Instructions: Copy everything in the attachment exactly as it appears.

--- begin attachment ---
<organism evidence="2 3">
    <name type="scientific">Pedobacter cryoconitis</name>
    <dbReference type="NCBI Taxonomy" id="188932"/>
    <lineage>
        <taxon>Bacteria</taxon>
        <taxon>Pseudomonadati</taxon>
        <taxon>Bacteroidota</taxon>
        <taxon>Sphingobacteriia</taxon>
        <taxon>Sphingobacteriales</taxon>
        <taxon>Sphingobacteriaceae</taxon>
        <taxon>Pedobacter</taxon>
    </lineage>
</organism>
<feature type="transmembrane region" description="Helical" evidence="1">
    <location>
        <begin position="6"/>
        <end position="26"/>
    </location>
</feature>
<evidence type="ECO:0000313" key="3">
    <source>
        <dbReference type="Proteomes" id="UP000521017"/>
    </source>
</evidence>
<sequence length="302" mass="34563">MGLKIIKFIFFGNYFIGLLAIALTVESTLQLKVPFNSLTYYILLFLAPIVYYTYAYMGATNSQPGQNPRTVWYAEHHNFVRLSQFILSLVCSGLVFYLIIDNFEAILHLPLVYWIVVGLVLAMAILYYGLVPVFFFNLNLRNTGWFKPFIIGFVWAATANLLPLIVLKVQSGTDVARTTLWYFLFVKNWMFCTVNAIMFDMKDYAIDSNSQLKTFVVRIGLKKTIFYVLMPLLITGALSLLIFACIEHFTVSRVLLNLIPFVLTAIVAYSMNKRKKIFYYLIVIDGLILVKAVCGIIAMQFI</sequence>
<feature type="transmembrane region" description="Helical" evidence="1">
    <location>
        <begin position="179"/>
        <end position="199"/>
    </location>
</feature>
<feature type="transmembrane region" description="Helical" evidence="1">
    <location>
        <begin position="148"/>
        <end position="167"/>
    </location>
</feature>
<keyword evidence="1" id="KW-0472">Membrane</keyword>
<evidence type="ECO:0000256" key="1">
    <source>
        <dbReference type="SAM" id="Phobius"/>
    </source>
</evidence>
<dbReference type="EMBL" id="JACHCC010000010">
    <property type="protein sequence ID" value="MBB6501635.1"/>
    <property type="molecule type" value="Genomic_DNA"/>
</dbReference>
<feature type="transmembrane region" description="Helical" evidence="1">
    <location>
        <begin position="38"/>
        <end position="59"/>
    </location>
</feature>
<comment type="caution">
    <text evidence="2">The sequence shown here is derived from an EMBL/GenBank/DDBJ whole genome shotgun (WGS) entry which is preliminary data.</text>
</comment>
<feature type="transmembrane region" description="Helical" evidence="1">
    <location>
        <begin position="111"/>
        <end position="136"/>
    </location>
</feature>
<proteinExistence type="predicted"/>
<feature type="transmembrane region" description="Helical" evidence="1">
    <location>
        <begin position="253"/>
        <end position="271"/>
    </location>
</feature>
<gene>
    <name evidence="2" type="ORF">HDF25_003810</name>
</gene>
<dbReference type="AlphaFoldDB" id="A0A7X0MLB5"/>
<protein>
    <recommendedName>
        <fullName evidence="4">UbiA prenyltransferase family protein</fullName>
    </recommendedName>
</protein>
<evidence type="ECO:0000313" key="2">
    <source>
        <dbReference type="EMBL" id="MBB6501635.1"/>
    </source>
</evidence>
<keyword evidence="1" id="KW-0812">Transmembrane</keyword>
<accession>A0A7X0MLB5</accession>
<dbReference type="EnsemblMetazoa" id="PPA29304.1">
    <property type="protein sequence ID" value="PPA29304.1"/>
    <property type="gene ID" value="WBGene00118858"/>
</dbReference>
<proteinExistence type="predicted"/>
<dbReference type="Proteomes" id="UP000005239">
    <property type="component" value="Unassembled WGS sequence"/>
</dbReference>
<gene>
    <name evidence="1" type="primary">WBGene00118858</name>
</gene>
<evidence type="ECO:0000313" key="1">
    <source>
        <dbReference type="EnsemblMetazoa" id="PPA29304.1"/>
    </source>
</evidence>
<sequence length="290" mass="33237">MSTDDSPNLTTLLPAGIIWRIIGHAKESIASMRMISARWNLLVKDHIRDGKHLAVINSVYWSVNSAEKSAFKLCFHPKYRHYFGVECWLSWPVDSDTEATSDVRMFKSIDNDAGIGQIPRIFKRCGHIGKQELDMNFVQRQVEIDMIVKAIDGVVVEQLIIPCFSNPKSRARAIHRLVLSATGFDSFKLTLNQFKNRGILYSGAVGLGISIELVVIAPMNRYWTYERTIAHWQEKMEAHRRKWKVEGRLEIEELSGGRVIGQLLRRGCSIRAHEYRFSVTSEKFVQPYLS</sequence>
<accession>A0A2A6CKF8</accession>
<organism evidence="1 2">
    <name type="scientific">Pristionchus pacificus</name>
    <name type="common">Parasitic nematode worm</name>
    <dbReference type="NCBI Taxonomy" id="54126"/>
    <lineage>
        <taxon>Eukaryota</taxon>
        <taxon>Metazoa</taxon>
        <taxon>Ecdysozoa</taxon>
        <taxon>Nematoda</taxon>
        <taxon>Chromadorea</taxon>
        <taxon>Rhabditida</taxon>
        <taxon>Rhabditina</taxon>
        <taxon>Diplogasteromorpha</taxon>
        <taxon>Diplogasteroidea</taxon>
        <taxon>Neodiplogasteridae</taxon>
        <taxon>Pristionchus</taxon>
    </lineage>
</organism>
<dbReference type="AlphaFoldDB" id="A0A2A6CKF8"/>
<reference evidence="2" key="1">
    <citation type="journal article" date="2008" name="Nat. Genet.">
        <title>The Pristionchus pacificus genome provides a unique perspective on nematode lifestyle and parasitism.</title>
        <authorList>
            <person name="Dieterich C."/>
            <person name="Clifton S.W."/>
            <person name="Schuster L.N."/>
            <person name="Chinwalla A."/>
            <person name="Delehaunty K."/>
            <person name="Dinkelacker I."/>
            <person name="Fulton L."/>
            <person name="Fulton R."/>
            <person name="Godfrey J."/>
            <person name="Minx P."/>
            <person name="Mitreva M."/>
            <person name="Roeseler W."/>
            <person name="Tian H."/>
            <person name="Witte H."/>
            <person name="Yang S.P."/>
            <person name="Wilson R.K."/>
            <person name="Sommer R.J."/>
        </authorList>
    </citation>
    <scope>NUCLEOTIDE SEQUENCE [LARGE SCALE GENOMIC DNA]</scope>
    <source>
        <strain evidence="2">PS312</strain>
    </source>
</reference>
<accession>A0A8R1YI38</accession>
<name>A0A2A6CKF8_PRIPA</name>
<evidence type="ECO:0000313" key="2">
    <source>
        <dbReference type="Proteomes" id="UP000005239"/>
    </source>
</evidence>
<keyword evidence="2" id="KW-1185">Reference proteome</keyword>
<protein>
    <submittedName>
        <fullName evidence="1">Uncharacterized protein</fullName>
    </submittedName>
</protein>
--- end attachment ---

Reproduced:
<organism evidence="2 3">
    <name type="scientific">Pedobacter cryoconitis</name>
    <dbReference type="NCBI Taxonomy" id="188932"/>
    <lineage>
        <taxon>Bacteria</taxon>
        <taxon>Pseudomonadati</taxon>
        <taxon>Bacteroidota</taxon>
        <taxon>Sphingobacteriia</taxon>
        <taxon>Sphingobacteriales</taxon>
        <taxon>Sphingobacteriaceae</taxon>
        <taxon>Pedobacter</taxon>
    </lineage>
</organism>
<feature type="transmembrane region" description="Helical" evidence="1">
    <location>
        <begin position="6"/>
        <end position="26"/>
    </location>
</feature>
<evidence type="ECO:0000313" key="3">
    <source>
        <dbReference type="Proteomes" id="UP000521017"/>
    </source>
</evidence>
<sequence length="302" mass="34563">MGLKIIKFIFFGNYFIGLLAIALTVESTLQLKVPFNSLTYYILLFLAPIVYYTYAYMGATNSQPGQNPRTVWYAEHHNFVRLSQFILSLVCSGLVFYLIIDNFEAILHLPLVYWIVVGLVLAMAILYYGLVPVFFFNLNLRNTGWFKPFIIGFVWAATANLLPLIVLKVQSGTDVARTTLWYFLFVKNWMFCTVNAIMFDMKDYAIDSNSQLKTFVVRIGLKKTIFYVLMPLLITGALSLLIFACIEHFTVSRVLLNLIPFVLTAIVAYSMNKRKKIFYYLIVIDGLILVKAVCGIIAMQFI</sequence>
<feature type="transmembrane region" description="Helical" evidence="1">
    <location>
        <begin position="179"/>
        <end position="199"/>
    </location>
</feature>
<feature type="transmembrane region" description="Helical" evidence="1">
    <location>
        <begin position="148"/>
        <end position="167"/>
    </location>
</feature>
<keyword evidence="1" id="KW-0472">Membrane</keyword>
<evidence type="ECO:0000256" key="1">
    <source>
        <dbReference type="SAM" id="Phobius"/>
    </source>
</evidence>
<dbReference type="EMBL" id="JACHCC010000010">
    <property type="protein sequence ID" value="MBB6501635.1"/>
    <property type="molecule type" value="Genomic_DNA"/>
</dbReference>
<feature type="transmembrane region" description="Helical" evidence="1">
    <location>
        <begin position="38"/>
        <end position="59"/>
    </location>
</feature>
<comment type="caution">
    <text evidence="2">The sequence shown here is derived from an EMBL/GenBank/DDBJ whole genome shotgun (WGS) entry which is preliminary data.</text>
</comment>
<feature type="transmembrane region" description="Helical" evidence="1">
    <location>
        <begin position="111"/>
        <end position="136"/>
    </location>
</feature>
<proteinExistence type="predicted"/>
<feature type="transmembrane region" description="Helical" evidence="1">
    <location>
        <begin position="253"/>
        <end position="271"/>
    </location>
</feature>
<gene>
    <name evidence="2" type="ORF">HDF25_003810</name>
</gene>
<dbReference type="AlphaFoldDB" id="A0A7X0MLB5"/>
<protein>
    <recommendedName>
        <fullName evidence="4">UbiA prenyltransferase family protein</fullName>
    </recommendedName>
</protein>
<evidence type="ECO:0000313" key="2">
    <source>
        <dbReference type="EMBL" id="MBB6501635.1"/>
    </source>
</evidence>
<keyword evidence="1" id="KW-0812">Transmembrane</keyword>
<accession>A0A7X0MLB5</accession>
<dbReference type="EnsemblMetazoa" id="PPA29304.1">
    <property type="protein sequence ID" value="PPA29304.1"/>
    <property type="gene ID" value="WBGene00118858"/>
</dbReference>
<proteinExistence type="predicted"/>
<dbReference type="Proteomes" id="UP000005239">
    <property type="component" value="Unassembled WGS sequence"/>
</dbReference>
<gene>
    <name evidence="1" type="primary">WBGene00118858</name>
</gene>
<evidence type="ECO:0000313" key="1">
    <source>
        <dbReference type="EnsemblMetazoa" id="PPA29304.1"/>
    </source>
</evidence>
<sequence length="290" mass="33237">MSTDDSPNLTTLLPAGIIWRIIGHAKESIASMRMISARWNLLVKDHIRDGKHLAVINSVYWSVNSAEKSAFKLCFHPKYRHYFGVECWLSWPVDSDTEATSDVRMFKSIDNDAGIGQIPRIFKRCGHIGKQELDMNFVQRQVEIDMIVKAIDGVVVEQLIIPCFSNPKSRARAIHRLVLSATGFDSFKLTLNQFKNRGILYSGAVGLGISIELVVIAPMNRYWTYERTIAHWQEKMEAHRRKWKVEGRLEIEELSGGRVIGQLLRRGCSIRAHEYRFSVTSEKFVQPYLS</sequence>
<accession>A0A2A6CKF8</accession>
<organism evidence="1 2">
    <name type="scientific">Pristionchus pacificus</name>
    <name type="common">Parasitic nematode worm</name>
    <dbReference type="NCBI Taxonomy" id="54126"/>
    <lineage>
        <taxon>Eukaryota</taxon>
        <taxon>Metazoa</taxon>
        <taxon>Ecdysozoa</taxon>
        <taxon>Nematoda</taxon>
        <taxon>Chromadorea</taxon>
        <taxon>Rhabditida</taxon>
        <taxon>Rhabditina</taxon>
        <taxon>Diplogasteromorpha</taxon>
        <taxon>Diplogasteroidea</taxon>
        <taxon>Neodiplogasteridae</taxon>
        <taxon>Pristionchus</taxon>
    </lineage>
</organism>
<dbReference type="AlphaFoldDB" id="A0A2A6CKF8"/>
<reference evidence="2" key="1">
    <citation type="journal article" date="2008" name="Nat. Genet.">
        <title>The Pristionchus pacificus genome provides a unique perspective on nematode lifestyle and parasitism.</title>
        <authorList>
            <person name="Dieterich C."/>
            <person name="Clifton S.W."/>
            <person name="Schuster L.N."/>
            <person name="Chinwalla A."/>
            <person name="Delehaunty K."/>
            <person name="Dinkelacker I."/>
            <person name="Fulton L."/>
            <person name="Fulton R."/>
            <person name="Godfrey J."/>
            <person name="Minx P."/>
            <person name="Mitreva M."/>
            <person name="Roeseler W."/>
            <person name="Tian H."/>
            <person name="Witte H."/>
            <person name="Yang S.P."/>
            <person name="Wilson R.K."/>
            <person name="Sommer R.J."/>
        </authorList>
    </citation>
    <scope>NUCLEOTIDE SEQUENCE [LARGE SCALE GENOMIC DNA]</scope>
    <source>
        <strain evidence="2">PS312</strain>
    </source>
</reference>
<accession>A0A8R1YI38</accession>
<name>A0A2A6CKF8_PRIPA</name>
<evidence type="ECO:0000313" key="2">
    <source>
        <dbReference type="Proteomes" id="UP000005239"/>
    </source>
</evidence>
<keyword evidence="2" id="KW-1185">Reference proteome</keyword>
<protein>
    <submittedName>
        <fullName evidence="1">Uncharacterized protein</fullName>
    </submittedName>
</protein>